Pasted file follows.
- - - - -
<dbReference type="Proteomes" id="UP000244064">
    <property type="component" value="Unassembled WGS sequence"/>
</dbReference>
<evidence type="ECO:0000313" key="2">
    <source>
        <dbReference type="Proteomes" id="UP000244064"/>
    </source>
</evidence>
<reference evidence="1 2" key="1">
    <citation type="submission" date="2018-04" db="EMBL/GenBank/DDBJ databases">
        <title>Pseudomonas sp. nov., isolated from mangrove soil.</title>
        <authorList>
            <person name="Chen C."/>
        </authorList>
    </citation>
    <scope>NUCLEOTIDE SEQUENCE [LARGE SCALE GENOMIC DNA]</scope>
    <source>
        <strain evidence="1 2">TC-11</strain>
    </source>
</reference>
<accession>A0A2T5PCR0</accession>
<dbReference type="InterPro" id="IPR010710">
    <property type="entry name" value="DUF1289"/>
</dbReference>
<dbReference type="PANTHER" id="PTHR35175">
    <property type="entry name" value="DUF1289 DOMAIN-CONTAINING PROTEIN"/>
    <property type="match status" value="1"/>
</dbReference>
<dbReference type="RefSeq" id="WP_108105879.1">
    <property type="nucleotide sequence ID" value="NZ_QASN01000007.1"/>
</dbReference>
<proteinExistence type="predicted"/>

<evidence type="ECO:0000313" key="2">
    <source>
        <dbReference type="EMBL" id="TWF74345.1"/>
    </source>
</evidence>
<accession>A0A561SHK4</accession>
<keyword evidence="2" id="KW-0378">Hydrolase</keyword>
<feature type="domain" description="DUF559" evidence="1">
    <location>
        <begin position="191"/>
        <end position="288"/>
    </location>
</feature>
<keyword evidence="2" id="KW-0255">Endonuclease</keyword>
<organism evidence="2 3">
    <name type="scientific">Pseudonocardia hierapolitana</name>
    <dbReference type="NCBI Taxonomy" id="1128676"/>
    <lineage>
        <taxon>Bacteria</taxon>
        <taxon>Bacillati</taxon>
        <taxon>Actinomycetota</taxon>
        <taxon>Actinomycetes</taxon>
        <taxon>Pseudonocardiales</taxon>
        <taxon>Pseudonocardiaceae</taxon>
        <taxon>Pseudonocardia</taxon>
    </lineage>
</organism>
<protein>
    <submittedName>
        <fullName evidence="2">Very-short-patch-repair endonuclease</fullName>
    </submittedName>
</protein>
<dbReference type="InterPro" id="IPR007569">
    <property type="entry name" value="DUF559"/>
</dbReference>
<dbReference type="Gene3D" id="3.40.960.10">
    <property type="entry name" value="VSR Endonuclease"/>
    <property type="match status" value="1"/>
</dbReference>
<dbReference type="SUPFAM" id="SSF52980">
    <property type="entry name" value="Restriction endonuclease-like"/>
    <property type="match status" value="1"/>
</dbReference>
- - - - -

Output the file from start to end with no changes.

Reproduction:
<dbReference type="Proteomes" id="UP000244064">
    <property type="component" value="Unassembled WGS sequence"/>
</dbReference>
<evidence type="ECO:0000313" key="2">
    <source>
        <dbReference type="Proteomes" id="UP000244064"/>
    </source>
</evidence>
<reference evidence="1 2" key="1">
    <citation type="submission" date="2018-04" db="EMBL/GenBank/DDBJ databases">
        <title>Pseudomonas sp. nov., isolated from mangrove soil.</title>
        <authorList>
            <person name="Chen C."/>
        </authorList>
    </citation>
    <scope>NUCLEOTIDE SEQUENCE [LARGE SCALE GENOMIC DNA]</scope>
    <source>
        <strain evidence="1 2">TC-11</strain>
    </source>
</reference>
<accession>A0A2T5PCR0</accession>
<dbReference type="InterPro" id="IPR010710">
    <property type="entry name" value="DUF1289"/>
</dbReference>
<dbReference type="PANTHER" id="PTHR35175">
    <property type="entry name" value="DUF1289 DOMAIN-CONTAINING PROTEIN"/>
    <property type="match status" value="1"/>
</dbReference>
<dbReference type="RefSeq" id="WP_108105879.1">
    <property type="nucleotide sequence ID" value="NZ_QASN01000007.1"/>
</dbReference>
<proteinExistence type="predicted"/>

<evidence type="ECO:0000313" key="2">
    <source>
        <dbReference type="EMBL" id="TWF74345.1"/>
    </source>
</evidence>
<accession>A0A561SHK4</accession>
<keyword evidence="2" id="KW-0378">Hydrolase</keyword>
<feature type="domain" description="DUF559" evidence="1">
    <location>
        <begin position="191"/>
        <end position="288"/>
    </location>
</feature>
<keyword evidence="2" id="KW-0255">Endonuclease</keyword>
<organism evidence="2 3">
    <name type="scientific">Pseudonocardia hierapolitana</name>
    <dbReference type="NCBI Taxonomy" id="1128676"/>
    <lineage>
        <taxon>Bacteria</taxon>
        <taxon>Bacillati</taxon>
        <taxon>Actinomycetota</taxon>
        <taxon>Actinomycetes</taxon>
        <taxon>Pseudonocardiales</taxon>
        <taxon>Pseudonocardiaceae</taxon>
        <taxon>Pseudonocardia</taxon>
    </lineage>
</organism>
<protein>
    <submittedName>
        <fullName evidence="2">Very-short-patch-repair endonuclease</fullName>
    </submittedName>
</protein>
<dbReference type="InterPro" id="IPR007569">
    <property type="entry name" value="DUF559"/>
</dbReference>
<dbReference type="Gene3D" id="3.40.960.10">
    <property type="entry name" value="VSR Endonuclease"/>
    <property type="match status" value="1"/>
</dbReference>
<dbReference type="SUPFAM" id="SSF52980">
    <property type="entry name" value="Restriction endonuclease-like"/>
    <property type="match status" value="1"/>
</dbReference>